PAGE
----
While our August Bookstore of the Month, Secret Garden Books, does host plenty of events in its Ballard storefront, most of the events on its robust readings calendar can’t be attended by your average adult Seattleite. “What we do mostly with events is school visits,” Secret Garden’s events manager Suzanne Perry tells me. She calls the school events “one of my favorite parts” of the job, event though “we don’t publicize them and people don’t know we do them.”
Secret Garden frequently brings authors and book sales to schools around Seattle. For a long time, they did events at high schools and middle schools, but now they mostly bring books to elementary schools and even preschools. The reason is a practical one: you can’t trust older kids to remember to do their part. “For a school visit to work,” Perry explains, “you have to send a presale flier home [with the students] and they have to remember it and they have to bring it back on that day.” It’s a lot to ask of a teenage audience.
What are some of Perry’s favorite Secret Garden events with visiting authors? “Mo Willems at the Central Library was a big one for us,” she says. “He was just kind of like a national superstar” at the time of the reading. Secret Garden has hosted its share of big-name national and international authors, and they’ve had a lot of fun with them, but Perry says that ultimately “for us, the watersheds were ones where we liked the book and nobody else on the planet liked the book” because they didn’t know about it yet.
One example of Secret Garden’s early discoveries: Frank Portman, the author of the King Dork series of books. “We were the first people that liked the book,” Perry says. Secret Garden was such an advocate for Portman that “his agent sent him to Seattle” just based on the strength of Secret Garden’s sales.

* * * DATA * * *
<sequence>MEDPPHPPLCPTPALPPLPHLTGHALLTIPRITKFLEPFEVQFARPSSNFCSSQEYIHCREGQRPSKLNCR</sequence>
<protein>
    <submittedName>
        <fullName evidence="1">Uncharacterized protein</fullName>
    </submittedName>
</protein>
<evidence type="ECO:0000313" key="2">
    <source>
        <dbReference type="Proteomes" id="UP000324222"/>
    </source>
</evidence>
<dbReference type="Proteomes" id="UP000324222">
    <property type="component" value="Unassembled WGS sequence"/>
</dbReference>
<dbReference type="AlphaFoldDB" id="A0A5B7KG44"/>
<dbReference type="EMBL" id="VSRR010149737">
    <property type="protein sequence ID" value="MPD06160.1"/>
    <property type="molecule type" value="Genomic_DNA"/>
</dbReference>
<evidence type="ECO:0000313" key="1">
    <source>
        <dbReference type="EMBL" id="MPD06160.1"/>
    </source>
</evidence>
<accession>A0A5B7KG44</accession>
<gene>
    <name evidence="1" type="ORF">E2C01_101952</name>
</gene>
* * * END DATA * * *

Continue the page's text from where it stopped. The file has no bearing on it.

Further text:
Other highlights: “It was fun when Graeme Base came to the Ballard Public Library and the people who came out for him were total hipster stoner kids,” Perry says. “It seemed like he was expecting kids, but the people who came out for the reading were twentysomethings.”
And “a watershed for me was bringing David Levithan to Ballard High School.” Levithan was reading “a totally inappropriate story,” Perry says, a short story called “Smoking” that she says was “all about how sexy smoking is.” The room fell hard for it: “You could’ve dropped a pin,” Perry says. “I thought all these librarians and teachers would kill me, but they loved it.”
Her favorite part of the whole reading experience isn’t on stage at all. Perry says during school readings, especially, when you look into the audience and see the way the kids look at the authors, you can watch an inspirational moment unfold on their faces. “You can see the kids sit there and go, ‘I could have that life. I could do that.’” She says it’s a moment unlike any other: “just the recognition that they could have a creative life,” Perry says, is a big deal.